Photo by Melody

Weeks and Weeks and Weeks of Tulips!

By Lori Geistlinger (McGloryMarch 15, 2012

Everyone who would listen was told of tulips that would one day grace the front of the porch of our new house. The grand idea met negative reactions. “Tulips only bloom for a week,” was the constant comment, followed by the logical question, “What will you do when the tulips are gone?” Each contradictory response strengthened my resolve. I wasn’t even a gardener yet. But I would show them. I would show them all!

Gardening picture

Editor's Note: This article was originally published on March 24, 2008. Your comments are welcome, but please be aware that authors of previously published articles may not be able to promptly respond to new questions or comments.) 

My beginner knowledge was that tulips are divided into 14 Divisions, each division somewhat predictable in its bloom time.  There used to be 15 divisions, Division 9 being Rembrandt tulips, but Rembrandts were dropped from the division list, as they are tulips with a virus rather than a distinct division. 

I went to Plant Files, where each tulip is designated a division, and Brent & Becky's Bulbs web site, where tulips are listed by division.  Height was considered.  Tall tulips needed to be in the back, of course.  I decided red and yellow would be the perfect color combination against the white house.  Then the research began.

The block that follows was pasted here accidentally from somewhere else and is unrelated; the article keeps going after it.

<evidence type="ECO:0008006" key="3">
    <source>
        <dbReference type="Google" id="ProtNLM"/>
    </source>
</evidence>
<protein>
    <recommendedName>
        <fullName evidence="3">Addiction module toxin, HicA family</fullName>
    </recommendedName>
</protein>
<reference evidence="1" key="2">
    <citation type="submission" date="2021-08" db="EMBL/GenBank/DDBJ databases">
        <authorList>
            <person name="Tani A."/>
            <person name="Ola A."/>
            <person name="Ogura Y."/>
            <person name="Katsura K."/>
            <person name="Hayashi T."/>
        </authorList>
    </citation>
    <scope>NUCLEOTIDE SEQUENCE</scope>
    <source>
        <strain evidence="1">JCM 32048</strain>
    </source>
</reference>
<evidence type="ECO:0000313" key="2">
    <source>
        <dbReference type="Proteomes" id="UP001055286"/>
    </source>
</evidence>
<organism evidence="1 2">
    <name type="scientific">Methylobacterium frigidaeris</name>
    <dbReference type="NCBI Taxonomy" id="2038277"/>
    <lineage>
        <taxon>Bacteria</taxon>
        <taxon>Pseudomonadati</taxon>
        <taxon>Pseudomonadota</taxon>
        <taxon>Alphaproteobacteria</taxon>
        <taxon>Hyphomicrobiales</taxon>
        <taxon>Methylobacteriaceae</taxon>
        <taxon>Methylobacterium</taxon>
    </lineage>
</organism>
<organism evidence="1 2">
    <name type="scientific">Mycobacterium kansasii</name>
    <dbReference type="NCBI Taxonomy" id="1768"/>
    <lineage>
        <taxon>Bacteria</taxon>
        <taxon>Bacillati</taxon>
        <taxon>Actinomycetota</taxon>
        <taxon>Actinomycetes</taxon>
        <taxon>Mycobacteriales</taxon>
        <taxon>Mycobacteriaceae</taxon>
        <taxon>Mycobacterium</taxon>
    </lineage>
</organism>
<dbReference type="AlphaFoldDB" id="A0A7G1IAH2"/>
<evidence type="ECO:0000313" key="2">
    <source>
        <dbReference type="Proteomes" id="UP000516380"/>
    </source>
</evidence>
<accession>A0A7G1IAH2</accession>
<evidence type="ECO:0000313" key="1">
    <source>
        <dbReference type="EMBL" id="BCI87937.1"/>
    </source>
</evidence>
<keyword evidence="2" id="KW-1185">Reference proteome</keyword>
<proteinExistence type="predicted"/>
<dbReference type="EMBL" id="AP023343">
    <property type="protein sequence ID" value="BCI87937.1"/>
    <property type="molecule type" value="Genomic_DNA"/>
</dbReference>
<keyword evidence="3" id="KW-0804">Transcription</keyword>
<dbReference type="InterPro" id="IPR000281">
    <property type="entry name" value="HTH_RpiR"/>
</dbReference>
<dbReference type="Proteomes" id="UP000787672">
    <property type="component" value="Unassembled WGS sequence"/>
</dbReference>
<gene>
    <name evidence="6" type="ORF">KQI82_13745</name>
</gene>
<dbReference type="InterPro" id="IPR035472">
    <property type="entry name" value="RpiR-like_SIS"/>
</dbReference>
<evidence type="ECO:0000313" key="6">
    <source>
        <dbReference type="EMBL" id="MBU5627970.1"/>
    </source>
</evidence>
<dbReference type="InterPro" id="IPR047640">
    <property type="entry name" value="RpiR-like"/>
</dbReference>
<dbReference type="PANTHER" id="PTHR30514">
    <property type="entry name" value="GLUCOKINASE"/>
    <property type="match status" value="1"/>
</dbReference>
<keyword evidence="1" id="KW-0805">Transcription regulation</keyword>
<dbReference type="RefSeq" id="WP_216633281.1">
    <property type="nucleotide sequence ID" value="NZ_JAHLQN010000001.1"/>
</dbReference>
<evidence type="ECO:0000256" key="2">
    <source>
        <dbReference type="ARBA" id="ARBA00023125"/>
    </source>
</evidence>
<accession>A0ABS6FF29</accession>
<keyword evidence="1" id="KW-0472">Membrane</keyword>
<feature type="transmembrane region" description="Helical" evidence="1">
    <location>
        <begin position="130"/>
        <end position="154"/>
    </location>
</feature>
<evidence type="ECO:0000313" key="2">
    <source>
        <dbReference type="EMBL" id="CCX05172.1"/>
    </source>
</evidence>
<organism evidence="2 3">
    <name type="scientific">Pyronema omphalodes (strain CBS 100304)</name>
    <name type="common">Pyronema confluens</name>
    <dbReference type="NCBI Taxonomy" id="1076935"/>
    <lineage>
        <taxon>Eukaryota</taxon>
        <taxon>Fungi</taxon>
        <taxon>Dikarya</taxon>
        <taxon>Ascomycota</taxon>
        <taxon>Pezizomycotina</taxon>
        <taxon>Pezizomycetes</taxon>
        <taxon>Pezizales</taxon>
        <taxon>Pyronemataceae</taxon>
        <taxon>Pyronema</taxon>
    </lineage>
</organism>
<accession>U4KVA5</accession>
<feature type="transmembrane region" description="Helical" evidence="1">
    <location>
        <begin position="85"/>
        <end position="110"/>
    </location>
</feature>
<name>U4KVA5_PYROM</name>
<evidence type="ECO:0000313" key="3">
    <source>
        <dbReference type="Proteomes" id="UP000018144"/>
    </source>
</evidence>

Divisions seem to be shoved into early spring, mid-spring, and late spring bloom times.  Don't believe it.  Not even for a minute.  The early, mid, late idea is a guide rather than a guarantee.  There are several sources offering their own versions of early, mid, and late spring blooming divisions, but these sources frequently conflict.  Armed with all this information, I made myself the following chart:

 Early Spring Blooming Division 14 species tulips


 Division 12 Fosteriana tulips


 Division 1 Single Early tulips


 Division 13 Greggii tulips


 Division 2 Double Early tulips


 Division 11 Kaufmanniana tulips
 Mid-Spring Blooming Division 3 Triumph tulips


 Division 4 Darwin Hybrid tulips


 Division 7 Fringed tulips
 Late Spring Blooming Division 10 Double Late tulips


 Division 6 Lily-Flowering tulips


 Division 9 Parrot tulips


 Division 5 Single Late tulips


 Division 8 Viridiflora tulips